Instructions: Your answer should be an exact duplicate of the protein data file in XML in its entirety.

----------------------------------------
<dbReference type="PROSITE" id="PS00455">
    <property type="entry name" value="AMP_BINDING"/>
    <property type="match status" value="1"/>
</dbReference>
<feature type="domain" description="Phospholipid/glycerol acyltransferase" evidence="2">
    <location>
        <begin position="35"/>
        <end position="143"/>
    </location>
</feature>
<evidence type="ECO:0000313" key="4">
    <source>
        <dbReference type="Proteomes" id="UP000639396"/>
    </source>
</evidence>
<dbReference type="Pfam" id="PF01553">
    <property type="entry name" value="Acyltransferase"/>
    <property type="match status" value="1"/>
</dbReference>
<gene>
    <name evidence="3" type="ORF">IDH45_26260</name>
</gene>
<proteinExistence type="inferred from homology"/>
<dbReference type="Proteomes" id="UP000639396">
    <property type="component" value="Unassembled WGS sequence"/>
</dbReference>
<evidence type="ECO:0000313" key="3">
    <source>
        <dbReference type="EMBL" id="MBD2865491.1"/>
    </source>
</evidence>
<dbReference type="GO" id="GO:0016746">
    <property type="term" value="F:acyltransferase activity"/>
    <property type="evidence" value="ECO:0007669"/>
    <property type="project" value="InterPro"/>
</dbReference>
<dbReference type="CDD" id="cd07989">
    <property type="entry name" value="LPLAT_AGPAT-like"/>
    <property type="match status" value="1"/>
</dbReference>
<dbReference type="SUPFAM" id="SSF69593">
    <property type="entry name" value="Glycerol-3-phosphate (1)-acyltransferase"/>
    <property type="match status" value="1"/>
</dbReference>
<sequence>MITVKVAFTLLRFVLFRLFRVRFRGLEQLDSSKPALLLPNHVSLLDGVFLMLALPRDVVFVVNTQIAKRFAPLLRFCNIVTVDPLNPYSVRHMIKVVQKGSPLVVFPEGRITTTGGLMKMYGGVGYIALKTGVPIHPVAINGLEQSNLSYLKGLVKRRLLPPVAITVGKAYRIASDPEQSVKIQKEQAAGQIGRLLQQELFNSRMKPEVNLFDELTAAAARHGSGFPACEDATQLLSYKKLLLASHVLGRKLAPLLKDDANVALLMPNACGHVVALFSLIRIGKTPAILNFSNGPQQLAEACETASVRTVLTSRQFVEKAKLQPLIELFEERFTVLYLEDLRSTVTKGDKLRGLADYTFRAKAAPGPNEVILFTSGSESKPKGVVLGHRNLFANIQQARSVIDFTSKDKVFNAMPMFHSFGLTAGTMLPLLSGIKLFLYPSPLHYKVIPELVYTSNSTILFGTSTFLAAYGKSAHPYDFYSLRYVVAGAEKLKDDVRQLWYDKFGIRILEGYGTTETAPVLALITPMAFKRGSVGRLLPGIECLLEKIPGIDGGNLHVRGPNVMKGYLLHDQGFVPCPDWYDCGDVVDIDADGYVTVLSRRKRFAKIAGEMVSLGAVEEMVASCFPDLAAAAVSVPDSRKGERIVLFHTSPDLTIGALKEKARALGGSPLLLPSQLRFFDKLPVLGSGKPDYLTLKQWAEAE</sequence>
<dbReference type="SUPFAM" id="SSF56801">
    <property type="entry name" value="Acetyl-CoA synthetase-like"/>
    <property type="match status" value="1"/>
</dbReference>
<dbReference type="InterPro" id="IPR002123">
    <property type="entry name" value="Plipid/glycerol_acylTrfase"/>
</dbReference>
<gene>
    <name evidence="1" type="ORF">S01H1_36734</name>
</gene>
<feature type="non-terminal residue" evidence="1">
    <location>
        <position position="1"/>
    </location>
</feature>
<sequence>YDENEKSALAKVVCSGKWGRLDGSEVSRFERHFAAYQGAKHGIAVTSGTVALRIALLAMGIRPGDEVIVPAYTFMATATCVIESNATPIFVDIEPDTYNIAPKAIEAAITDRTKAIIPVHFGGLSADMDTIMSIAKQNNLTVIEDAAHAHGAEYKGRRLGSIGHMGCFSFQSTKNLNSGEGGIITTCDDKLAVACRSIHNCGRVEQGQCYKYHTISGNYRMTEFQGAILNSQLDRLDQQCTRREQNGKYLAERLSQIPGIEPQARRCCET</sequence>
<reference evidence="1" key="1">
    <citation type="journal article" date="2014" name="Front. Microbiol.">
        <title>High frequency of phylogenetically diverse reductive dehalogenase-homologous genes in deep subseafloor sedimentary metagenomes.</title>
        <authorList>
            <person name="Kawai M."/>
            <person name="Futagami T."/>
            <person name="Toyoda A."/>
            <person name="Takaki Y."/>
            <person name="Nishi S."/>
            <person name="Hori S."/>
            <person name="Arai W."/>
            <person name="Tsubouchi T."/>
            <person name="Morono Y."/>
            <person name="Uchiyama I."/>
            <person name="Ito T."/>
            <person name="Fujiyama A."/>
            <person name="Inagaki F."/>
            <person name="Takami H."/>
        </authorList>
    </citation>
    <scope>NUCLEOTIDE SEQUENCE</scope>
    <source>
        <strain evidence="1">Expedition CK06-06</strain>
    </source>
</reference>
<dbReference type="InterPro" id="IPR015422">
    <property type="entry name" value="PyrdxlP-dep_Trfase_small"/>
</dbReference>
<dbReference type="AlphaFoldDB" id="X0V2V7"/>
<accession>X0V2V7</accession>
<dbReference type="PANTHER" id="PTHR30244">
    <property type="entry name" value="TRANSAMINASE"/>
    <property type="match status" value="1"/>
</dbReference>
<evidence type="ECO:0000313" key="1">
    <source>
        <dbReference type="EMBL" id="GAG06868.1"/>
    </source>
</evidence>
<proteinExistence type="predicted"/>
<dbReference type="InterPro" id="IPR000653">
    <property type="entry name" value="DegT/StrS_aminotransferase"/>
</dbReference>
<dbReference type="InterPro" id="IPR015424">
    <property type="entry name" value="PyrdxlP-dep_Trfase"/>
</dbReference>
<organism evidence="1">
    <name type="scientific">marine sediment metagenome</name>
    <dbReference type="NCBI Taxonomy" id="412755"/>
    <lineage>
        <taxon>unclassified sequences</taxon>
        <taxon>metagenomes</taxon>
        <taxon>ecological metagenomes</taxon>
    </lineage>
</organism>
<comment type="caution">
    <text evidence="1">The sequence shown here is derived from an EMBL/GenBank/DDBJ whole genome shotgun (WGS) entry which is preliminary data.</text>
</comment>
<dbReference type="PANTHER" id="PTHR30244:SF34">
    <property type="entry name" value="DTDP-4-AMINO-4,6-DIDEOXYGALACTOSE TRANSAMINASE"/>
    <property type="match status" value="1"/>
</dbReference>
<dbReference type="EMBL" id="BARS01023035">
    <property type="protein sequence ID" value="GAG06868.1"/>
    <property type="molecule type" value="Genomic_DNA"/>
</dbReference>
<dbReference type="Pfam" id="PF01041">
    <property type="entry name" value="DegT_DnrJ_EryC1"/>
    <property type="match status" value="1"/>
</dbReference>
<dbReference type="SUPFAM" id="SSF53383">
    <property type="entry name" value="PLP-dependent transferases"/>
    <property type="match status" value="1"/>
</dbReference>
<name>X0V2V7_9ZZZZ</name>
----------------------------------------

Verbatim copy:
<dbReference type="PROSITE" id="PS00455">
    <property type="entry name" value="AMP_BINDING"/>
    <property type="match status" value="1"/>
</dbReference>
<feature type="domain" description="Phospholipid/glycerol acyltransferase" evidence="2">
    <location>
        <begin position="35"/>
        <end position="143"/>
    </location>
</feature>
<evidence type="ECO:0000313" key="4">
    <source>
        <dbReference type="Proteomes" id="UP000639396"/>
    </source>
</evidence>
<dbReference type="Pfam" id="PF01553">
    <property type="entry name" value="Acyltransferase"/>
    <property type="match status" value="1"/>
</dbReference>
<gene>
    <name evidence="3" type="ORF">IDH45_26260</name>
</gene>
<proteinExistence type="inferred from homology"/>
<dbReference type="Proteomes" id="UP000639396">
    <property type="component" value="Unassembled WGS sequence"/>
</dbReference>
<evidence type="ECO:0000313" key="3">
    <source>
        <dbReference type="EMBL" id="MBD2865491.1"/>
    </source>
</evidence>
<dbReference type="GO" id="GO:0016746">
    <property type="term" value="F:acyltransferase activity"/>
    <property type="evidence" value="ECO:0007669"/>
    <property type="project" value="InterPro"/>
</dbReference>
<dbReference type="CDD" id="cd07989">
    <property type="entry name" value="LPLAT_AGPAT-like"/>
    <property type="match status" value="1"/>
</dbReference>
<dbReference type="SUPFAM" id="SSF69593">
    <property type="entry name" value="Glycerol-3-phosphate (1)-acyltransferase"/>
    <property type="match status" value="1"/>
</dbReference>
<sequence>MITVKVAFTLLRFVLFRLFRVRFRGLEQLDSSKPALLLPNHVSLLDGVFLMLALPRDVVFVVNTQIAKRFAPLLRFCNIVTVDPLNPYSVRHMIKVVQKGSPLVVFPEGRITTTGGLMKMYGGVGYIALKTGVPIHPVAINGLEQSNLSYLKGLVKRRLLPPVAITVGKAYRIASDPEQSVKIQKEQAAGQIGRLLQQELFNSRMKPEVNLFDELTAAAARHGSGFPACEDATQLLSYKKLLLASHVLGRKLAPLLKDDANVALLMPNACGHVVALFSLIRIGKTPAILNFSNGPQQLAEACETASVRTVLTSRQFVEKAKLQPLIELFEERFTVLYLEDLRSTVTKGDKLRGLADYTFRAKAAPGPNEVILFTSGSESKPKGVVLGHRNLFANIQQARSVIDFTSKDKVFNAMPMFHSFGLTAGTMLPLLSGIKLFLYPSPLHYKVIPELVYTSNSTILFGTSTFLAAYGKSAHPYDFYSLRYVVAGAEKLKDDVRQLWYDKFGIRILEGYGTTETAPVLALITPMAFKRGSVGRLLPGIECLLEKIPGIDGGNLHVRGPNVMKGYLLHDQGFVPCPDWYDCGDVVDIDADGYVTVLSRRKRFAKIAGEMVSLGAVEEMVASCFPDLAAAAVSVPDSRKGERIVLFHTSPDLTIGALKEKARALGGSPLLLPSQLRFFDKLPVLGSGKPDYLTLKQWAEAE</sequence>
<dbReference type="SUPFAM" id="SSF56801">
    <property type="entry name" value="Acetyl-CoA synthetase-like"/>
    <property type="match status" value="1"/>
</dbReference>
<dbReference type="InterPro" id="IPR002123">
    <property type="entry name" value="Plipid/glycerol_acylTrfase"/>
</dbReference>
<gene>
    <name evidence="1" type="ORF">S01H1_36734</name>
</gene>
<feature type="non-terminal residue" evidence="1">
    <location>
        <position position="1"/>
    </location>
</feature>
<sequence>YDENEKSALAKVVCSGKWGRLDGSEVSRFERHFAAYQGAKHGIAVTSGTVALRIALLAMGIRPGDEVIVPAYTFMATATCVIESNATPIFVDIEPDTYNIAPKAIEAAITDRTKAIIPVHFGGLSADMDTIMSIAKQNNLTVIEDAAHAHGAEYKGRRLGSIGHMGCFSFQSTKNLNSGEGGIITTCDDKLAVACRSIHNCGRVEQGQCYKYHTISGNYRMTEFQGAILNSQLDRLDQQCTRREQNGKYLAERLSQIPGIEPQARRCCET</sequence>
<reference evidence="1" key="1">
    <citation type="journal article" date="2014" name="Front. Microbiol.">
        <title>High frequency of phylogenetically diverse reductive dehalogenase-homologous genes in deep subseafloor sedimentary metagenomes.</title>
        <authorList>
            <person name="Kawai M."/>
            <person name="Futagami T."/>
            <person name="Toyoda A."/>
            <person name="Takaki Y."/>
            <person name="Nishi S."/>
            <person name="Hori S."/>
            <person name="Arai W."/>
            <person name="Tsubouchi T."/>
            <person name="Morono Y."/>
            <person name="Uchiyama I."/>
            <person name="Ito T."/>
            <person name="Fujiyama A."/>
            <person name="Inagaki F."/>
            <person name="Takami H."/>
        </authorList>
    </citation>
    <scope>NUCLEOTIDE SEQUENCE</scope>
    <source>
        <strain evidence="1">Expedition CK06-06</strain>
    </source>
</reference>
<dbReference type="InterPro" id="IPR015422">
    <property type="entry name" value="PyrdxlP-dep_Trfase_small"/>
</dbReference>
<dbReference type="AlphaFoldDB" id="X0V2V7"/>
<accession>X0V2V7</accession>
<dbReference type="PANTHER" id="PTHR30244">
    <property type="entry name" value="TRANSAMINASE"/>
    <property type="match status" value="1"/>
</dbReference>
<evidence type="ECO:0000313" key="1">
    <source>
        <dbReference type="EMBL" id="GAG06868.1"/>
    </source>
</evidence>
<proteinExistence type="predicted"/>
<dbReference type="InterPro" id="IPR000653">
    <property type="entry name" value="DegT/StrS_aminotransferase"/>
</dbReference>
<dbReference type="InterPro" id="IPR015424">
    <property type="entry name" value="PyrdxlP-dep_Trfase"/>
</dbReference>
<organism evidence="1">
    <name type="scientific">marine sediment metagenome</name>
    <dbReference type="NCBI Taxonomy" id="412755"/>
    <lineage>
        <taxon>unclassified sequences</taxon>
        <taxon>metagenomes</taxon>
        <taxon>ecological metagenomes</taxon>
    </lineage>
</organism>
<comment type="caution">
    <text evidence="1">The sequence shown here is derived from an EMBL/GenBank/DDBJ whole genome shotgun (WGS) entry which is preliminary data.</text>
</comment>
<dbReference type="PANTHER" id="PTHR30244:SF34">
    <property type="entry name" value="DTDP-4-AMINO-4,6-DIDEOXYGALACTOSE TRANSAMINASE"/>
    <property type="match status" value="1"/>
</dbReference>
<dbReference type="EMBL" id="BARS01023035">
    <property type="protein sequence ID" value="GAG06868.1"/>
    <property type="molecule type" value="Genomic_DNA"/>
</dbReference>
<dbReference type="Pfam" id="PF01041">
    <property type="entry name" value="DegT_DnrJ_EryC1"/>
    <property type="match status" value="1"/>
</dbReference>
<dbReference type="SUPFAM" id="SSF53383">
    <property type="entry name" value="PLP-dependent transferases"/>
    <property type="match status" value="1"/>
</dbReference>
<name>X0V2V7_9ZZZZ</name>